Read 1 Kings 19:1-13
Poor Elijah! Queen Jezebel swears vengeance against him so the prophet hightails it to the wilderness in hopes he might die in peace, the last of God’s prophets.
Two things interrupt his pity party. First, an angel disturbs his suicidal slumber with two meals and word of a journey. The second interruption occurs after Elijah settles into a cave on Mount Horeb after a journey of 40 days. Horeb is another name for Sinai, the mountain where Moses received the commandments.
And the 40 days? Israel’s wilderness sojourn following the Sinai experience lasted 40 years. So with all that Exodus tradition washing over him, Elijah hears a voice that promises an appearance by God.
Naturally, the expectation will be of God’s coming in wind and earthquake and fire. Weren’t those the accompaniments of God’s first Sinai revealing? (See Exodus 19:16-18.) And isn’t God the same yesterday, today, and forever?
Wind blows, earthquake shakes, fire rages – but no God. Instead, God chooses a new entrance: “a sound of sheer silence” or in the more familiar King James rendering, “a still small voice.” In that surprising self-disclosure, God goes on to disabuse Elijah of his mistaken notion that he alone remains a faithful prophet. God sets Elijah back on his prophetic path.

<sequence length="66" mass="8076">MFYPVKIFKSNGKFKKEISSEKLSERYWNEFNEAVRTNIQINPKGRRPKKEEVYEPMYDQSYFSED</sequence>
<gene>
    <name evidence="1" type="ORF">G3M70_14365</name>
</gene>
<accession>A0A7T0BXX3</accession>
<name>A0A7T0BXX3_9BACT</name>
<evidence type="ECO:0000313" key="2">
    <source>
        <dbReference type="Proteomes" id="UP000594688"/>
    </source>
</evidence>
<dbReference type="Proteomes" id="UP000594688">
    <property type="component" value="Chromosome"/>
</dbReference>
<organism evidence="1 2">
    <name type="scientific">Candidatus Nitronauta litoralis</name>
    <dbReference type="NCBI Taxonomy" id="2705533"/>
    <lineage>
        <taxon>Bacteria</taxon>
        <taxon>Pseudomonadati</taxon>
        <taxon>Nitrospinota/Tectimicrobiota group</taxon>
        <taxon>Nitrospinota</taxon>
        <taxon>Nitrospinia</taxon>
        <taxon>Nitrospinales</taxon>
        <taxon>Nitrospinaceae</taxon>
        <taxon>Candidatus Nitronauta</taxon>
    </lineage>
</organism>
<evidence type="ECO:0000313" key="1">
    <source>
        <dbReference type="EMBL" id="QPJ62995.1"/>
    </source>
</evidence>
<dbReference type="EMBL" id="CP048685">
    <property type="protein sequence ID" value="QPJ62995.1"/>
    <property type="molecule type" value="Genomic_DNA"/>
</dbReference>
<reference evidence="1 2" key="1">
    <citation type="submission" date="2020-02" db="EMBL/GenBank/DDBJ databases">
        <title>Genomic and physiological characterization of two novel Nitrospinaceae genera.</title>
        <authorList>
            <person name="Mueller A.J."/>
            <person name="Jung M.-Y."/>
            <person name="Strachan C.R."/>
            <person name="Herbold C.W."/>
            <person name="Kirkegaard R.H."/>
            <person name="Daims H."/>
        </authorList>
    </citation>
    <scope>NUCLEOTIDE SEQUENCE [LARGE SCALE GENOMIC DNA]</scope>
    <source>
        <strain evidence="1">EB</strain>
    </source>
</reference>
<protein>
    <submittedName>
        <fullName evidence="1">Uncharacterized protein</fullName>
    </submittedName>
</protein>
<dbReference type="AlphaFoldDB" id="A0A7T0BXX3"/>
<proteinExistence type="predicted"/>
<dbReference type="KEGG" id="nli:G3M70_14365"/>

So what sort of invocation does this narrative provide, particularly in the season of Lent? It announces that the God in whose name we gather is a God who may surprise us and shatter our presumptions about life in general and about God in particular.
We cannot shut God up in neat boxes of theology or liturgy that we trot out for pious show and put away when gospel truths like cross-bearing become inconvenient. …
This story testifies to the God who refuses to be locked in to any one tradition or liturgical style. The God who surprises Elijah on Horeb is the God who retains the freedom to be God in God’s own image. May we open our lives and faith to the God still capable of holy and redemptive surprise.
– John Indermark
Worship in Light of the Cross
From pages 39–40 of Worship in Light of the Cross: Meditations for Lent by John Indermark. Copyright © 2016 by John Indermark. All rights reserved. Used by permission of Upper Room Books. http://bookstore.upperroom.org/ Learn more about or purchase this book.
As you have grown in faith, how has God surprised you? Share your thoughts.
For he is our God, and we are the people of his pasture, and the sheep of his hand. O that today you would listen to his voice!
Psalm 95:7, NRSV
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This week we remember: Patrick of Ireland (March 17).
(Courtesy of Vanderbilt Divinity Library)
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